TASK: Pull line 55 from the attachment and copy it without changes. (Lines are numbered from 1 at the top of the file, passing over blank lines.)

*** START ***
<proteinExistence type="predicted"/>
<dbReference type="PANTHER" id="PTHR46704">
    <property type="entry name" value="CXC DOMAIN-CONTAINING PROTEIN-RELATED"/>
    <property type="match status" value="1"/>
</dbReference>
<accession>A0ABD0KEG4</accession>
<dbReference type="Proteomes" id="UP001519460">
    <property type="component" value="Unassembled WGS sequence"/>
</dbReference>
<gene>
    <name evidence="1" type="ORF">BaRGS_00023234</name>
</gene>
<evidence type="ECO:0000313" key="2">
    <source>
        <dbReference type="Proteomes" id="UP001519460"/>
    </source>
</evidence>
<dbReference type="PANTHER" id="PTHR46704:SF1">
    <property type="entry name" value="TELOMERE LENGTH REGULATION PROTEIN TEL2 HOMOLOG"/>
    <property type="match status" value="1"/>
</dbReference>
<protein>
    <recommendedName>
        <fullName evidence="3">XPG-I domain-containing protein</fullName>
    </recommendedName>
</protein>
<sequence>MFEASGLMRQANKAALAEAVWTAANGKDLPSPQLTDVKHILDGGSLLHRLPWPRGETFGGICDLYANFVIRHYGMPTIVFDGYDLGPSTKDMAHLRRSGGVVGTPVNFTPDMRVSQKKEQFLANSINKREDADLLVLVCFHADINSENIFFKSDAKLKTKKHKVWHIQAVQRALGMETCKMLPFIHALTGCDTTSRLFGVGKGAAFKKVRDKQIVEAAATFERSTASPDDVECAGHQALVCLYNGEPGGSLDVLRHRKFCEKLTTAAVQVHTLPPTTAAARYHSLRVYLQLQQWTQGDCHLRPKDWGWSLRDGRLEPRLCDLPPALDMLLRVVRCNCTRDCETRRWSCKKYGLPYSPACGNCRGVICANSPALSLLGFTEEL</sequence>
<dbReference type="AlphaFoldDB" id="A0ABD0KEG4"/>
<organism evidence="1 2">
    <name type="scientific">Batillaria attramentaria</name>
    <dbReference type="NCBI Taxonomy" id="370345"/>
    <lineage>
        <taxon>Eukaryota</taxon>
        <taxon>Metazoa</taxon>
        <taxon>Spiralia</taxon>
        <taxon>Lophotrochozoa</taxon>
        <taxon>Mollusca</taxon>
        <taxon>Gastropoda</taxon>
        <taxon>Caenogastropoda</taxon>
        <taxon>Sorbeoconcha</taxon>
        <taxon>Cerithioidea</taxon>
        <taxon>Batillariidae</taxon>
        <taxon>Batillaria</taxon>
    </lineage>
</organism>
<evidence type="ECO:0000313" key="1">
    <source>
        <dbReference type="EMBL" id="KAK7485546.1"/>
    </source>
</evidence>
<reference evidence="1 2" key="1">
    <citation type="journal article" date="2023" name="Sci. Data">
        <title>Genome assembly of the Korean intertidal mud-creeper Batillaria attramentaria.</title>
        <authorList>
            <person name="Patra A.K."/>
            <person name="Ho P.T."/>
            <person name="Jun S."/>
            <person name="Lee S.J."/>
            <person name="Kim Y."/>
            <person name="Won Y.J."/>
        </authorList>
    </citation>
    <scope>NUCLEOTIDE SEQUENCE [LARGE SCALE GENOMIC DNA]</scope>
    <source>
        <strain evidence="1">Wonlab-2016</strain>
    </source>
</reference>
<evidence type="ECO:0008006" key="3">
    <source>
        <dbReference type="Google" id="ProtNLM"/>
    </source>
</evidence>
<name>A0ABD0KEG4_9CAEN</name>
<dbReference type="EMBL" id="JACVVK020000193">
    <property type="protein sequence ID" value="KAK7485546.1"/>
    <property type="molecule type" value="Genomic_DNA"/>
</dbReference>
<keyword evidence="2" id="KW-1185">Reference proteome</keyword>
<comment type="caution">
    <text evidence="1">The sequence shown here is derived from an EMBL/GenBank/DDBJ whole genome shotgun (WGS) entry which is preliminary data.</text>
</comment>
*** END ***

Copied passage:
            <person name="Patra A.K."/>